40.9 F
Sunday, June 16, 2024

Building Community by Planting Urban Forests

What’s new in Wards 7 and 8 of late? There’s a lot of construction happening, but have you noticed all of the young trees that are being planted?

Neighborhoods east of the river are recognizing the many advantages that trees bring to open areas. Thanks to help from DC-based Casey Trees, some 1,000 trees were planted at 30 locations across the two wards in 2019, with more to be planted in 2020.

Citywide Challenge
DC has a goal of reaching 40% tree cover by 2032. Casey Trees is an urban forestry nonprofit established in 2002 to restore, enhance and protect the tree canopy of the nation’s capital and help attain that goal. The organization has planted over 25,000 trees across the District, and it provides trees to anyone in the District at no or low cost. According to a Casey Trees report, the District had a 38% tree cover in 2018, up 3% from 2010.

Tree planting requires physical work, and Casey Trees likes to involve the community in the tree-planting events. Last year, over 1,600 local residents, including almost 1,000 youth, participated in tree-planting activities. Trees were planted at a variety of locations all across the two Wards – from schools to church properties to public spaces.

Our Lady Plants New Trees in Ward 8
Over the summer, congregants from Ward 8’s Our Lady of Perpetual Help contacted Casey Trees about the possibility of planting trees to provide privacy and a noise shield for a community gathering area located near a main road. Casey Trees foresters visited the property to develop a design and determine the best native species for the site. As the congregation’s land is located on top of a huge hill (with a spectacular view of the District!), water-loving species were included in the design to mitigate stormwater runoff and erosion. A total of 88 trees – a mixture of native elm, oak, sycamore, juniper, cypress and sweetgum – were planted. Members of the congregation, along with Casey Trees staff and volunteers, provided the labor for the planting – which required a fair amount of strength.

Paul Corragio, a Casey Trees urban forester, oversaw the operation. He notes that “this was one of my favorite tree-planting projects. Congregants had a lot of enthusiasm for the trees and the work involved, and it was contagious. The church pastor, deacons and really the entire parish were incredibly appreciative of our work. They shared their deep roots and history in the community, and how they wanted the trees to become a part of the community fabric. It was hard work but a lot of fun.”

St. Luke Catholic Church’s Father Cornelius joins Green Compass’s Nicole Whalen and Inocencio Quinones in the church’s tree-planting project. Photo: Green CompassSt. Luke’s Steps Up in Ward 7
Meanwhile, members of Ward 7’s St. Luke Catholic Church also caught the tree-planting bug. In late October, congregants gathered with Casey Trees staff and volunteers to plant over 30 trees on church property as part of a voluntary stormwater management project developed and paid for by Green Compass, a DC-based clean-tech company that is helping the District meet its sustainability goals by installing green infrastructure and clean energy projects.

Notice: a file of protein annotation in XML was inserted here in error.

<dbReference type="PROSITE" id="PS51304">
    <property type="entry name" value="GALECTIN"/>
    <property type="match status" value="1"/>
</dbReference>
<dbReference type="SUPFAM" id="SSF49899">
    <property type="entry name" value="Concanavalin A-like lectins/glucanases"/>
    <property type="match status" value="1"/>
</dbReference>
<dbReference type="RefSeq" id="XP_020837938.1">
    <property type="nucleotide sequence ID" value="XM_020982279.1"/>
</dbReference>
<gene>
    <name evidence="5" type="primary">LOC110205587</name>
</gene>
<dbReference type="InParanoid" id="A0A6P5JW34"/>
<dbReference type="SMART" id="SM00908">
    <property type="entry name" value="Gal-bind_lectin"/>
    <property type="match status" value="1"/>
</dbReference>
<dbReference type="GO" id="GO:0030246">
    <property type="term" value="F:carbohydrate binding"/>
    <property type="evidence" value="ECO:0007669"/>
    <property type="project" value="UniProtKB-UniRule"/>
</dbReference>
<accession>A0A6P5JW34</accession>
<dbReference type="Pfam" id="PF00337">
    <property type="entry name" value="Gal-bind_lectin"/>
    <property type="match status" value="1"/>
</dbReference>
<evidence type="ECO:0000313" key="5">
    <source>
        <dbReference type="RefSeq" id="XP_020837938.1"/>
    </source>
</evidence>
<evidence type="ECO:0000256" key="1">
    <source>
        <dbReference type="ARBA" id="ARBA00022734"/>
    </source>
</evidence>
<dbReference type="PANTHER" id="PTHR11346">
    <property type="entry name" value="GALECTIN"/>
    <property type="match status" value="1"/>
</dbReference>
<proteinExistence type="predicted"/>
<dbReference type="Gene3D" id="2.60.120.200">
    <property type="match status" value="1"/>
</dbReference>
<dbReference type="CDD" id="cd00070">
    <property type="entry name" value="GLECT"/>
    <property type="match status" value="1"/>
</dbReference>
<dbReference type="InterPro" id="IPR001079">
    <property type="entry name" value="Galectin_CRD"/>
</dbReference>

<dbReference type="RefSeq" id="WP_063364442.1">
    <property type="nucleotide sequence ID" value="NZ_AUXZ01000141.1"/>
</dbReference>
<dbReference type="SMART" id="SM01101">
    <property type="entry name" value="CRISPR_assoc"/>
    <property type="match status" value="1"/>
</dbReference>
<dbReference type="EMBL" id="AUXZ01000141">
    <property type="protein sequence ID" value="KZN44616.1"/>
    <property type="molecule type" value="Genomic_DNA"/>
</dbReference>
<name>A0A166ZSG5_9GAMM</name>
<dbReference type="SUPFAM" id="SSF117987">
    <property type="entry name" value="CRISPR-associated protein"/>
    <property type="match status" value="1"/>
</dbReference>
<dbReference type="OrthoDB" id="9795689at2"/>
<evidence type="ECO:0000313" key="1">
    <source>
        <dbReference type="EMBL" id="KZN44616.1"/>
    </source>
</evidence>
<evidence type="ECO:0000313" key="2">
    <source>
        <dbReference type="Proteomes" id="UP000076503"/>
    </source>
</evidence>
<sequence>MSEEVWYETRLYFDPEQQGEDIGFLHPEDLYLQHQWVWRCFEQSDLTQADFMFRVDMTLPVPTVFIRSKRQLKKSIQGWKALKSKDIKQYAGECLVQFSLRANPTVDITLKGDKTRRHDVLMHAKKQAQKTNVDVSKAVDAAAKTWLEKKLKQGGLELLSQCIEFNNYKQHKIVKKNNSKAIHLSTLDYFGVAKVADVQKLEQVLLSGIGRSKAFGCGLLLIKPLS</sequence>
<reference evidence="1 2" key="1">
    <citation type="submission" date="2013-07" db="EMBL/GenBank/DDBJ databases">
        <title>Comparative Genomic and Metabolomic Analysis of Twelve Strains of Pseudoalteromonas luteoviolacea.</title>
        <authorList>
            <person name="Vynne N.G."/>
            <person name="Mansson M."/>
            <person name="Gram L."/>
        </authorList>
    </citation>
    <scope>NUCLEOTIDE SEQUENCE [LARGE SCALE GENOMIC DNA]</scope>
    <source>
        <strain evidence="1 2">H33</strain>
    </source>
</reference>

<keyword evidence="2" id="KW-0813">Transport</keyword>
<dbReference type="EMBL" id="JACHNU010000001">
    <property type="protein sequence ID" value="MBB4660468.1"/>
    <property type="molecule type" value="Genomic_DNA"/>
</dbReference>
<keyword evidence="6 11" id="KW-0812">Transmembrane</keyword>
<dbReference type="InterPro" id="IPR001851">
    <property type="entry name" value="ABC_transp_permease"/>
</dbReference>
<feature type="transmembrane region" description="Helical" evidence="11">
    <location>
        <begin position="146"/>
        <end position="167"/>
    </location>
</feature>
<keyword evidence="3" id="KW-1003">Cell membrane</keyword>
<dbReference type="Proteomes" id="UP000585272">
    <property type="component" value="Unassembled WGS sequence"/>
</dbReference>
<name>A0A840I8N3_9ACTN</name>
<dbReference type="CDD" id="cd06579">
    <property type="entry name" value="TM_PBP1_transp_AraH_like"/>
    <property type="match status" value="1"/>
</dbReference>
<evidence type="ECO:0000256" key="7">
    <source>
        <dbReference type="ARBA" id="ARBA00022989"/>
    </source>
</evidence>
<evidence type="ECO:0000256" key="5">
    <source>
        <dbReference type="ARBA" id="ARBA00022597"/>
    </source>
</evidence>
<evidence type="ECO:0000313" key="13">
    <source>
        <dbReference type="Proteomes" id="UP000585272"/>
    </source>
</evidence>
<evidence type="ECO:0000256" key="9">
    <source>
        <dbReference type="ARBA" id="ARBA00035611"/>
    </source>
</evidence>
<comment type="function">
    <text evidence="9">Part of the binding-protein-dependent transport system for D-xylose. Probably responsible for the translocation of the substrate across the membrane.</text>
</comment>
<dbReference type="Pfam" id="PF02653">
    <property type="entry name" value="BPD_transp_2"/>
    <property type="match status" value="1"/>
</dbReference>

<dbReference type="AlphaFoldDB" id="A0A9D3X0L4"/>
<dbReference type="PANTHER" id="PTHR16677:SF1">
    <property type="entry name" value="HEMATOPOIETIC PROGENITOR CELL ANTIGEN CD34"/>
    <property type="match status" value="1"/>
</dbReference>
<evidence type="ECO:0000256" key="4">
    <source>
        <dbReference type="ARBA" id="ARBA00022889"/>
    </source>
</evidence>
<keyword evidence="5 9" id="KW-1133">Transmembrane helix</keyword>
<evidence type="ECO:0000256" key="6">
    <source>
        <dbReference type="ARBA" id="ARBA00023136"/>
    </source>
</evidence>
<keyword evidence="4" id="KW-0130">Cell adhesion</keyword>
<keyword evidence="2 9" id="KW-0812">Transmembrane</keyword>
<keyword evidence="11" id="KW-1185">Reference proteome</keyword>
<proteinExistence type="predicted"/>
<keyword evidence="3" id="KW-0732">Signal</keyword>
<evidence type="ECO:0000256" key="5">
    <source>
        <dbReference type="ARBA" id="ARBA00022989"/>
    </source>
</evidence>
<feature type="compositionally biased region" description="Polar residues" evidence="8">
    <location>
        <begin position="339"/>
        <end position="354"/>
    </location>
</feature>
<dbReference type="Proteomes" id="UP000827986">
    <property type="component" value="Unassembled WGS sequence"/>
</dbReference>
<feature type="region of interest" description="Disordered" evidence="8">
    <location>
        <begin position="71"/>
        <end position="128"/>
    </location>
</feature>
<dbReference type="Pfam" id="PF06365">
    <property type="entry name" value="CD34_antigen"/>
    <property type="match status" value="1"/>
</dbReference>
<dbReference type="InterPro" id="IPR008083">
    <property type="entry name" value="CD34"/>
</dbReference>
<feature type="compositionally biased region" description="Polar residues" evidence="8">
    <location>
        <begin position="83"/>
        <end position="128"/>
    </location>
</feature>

Nicole Whalen, the CEO and founder of Green Compass, helped organize the project. “We designed a green infrastructure project that manages some 20,000 gallons of water and saves the Church thousands of dollars on their water bill,” she explains. “The trees are a key part of the project. Since we collaborated with Casey Trees, it was a no-cost project for the church. And, the tree planting event itself was a great way to engage the community. About 20 parishioners showed up early on a Saturday morning to plant trees – including Father Cornelius! It was truly an interactive and multigenerational event, with people of all ages showing up to plant trees. In just over two hours, we created a new urban tree canopy. It was really inspiring!”

Coraggio hopes other groups across Wards 7 and 8 will take advantage of this Casey Trees programming, which offers several grant options for homeowners, schools, community institutions and even as memorials. See https://caseytrees.org/plant/ for more information about all of the tree planting programs that Casey Trees offers.

And, don’t forget, spring is a busy tree-planting season, and Casey Trees is always looking for volunteers. You can sign up to plant trees as an individual or as a part of a group outing at https://caseytrees.org/volunteer/. Be a part of making DC greener!

Catherine Plume is a lifelong environmentalist, a writer, and a blogger for the DC Recycler: www.DCRecycler.blogspot.com; Twitter: @DC_Recycler. She is also the vice chair of the DC Chapter of the Sierra Club, but the perspectives expressed here are her own and do not necessarily represent the positions of that organization.

Related Articles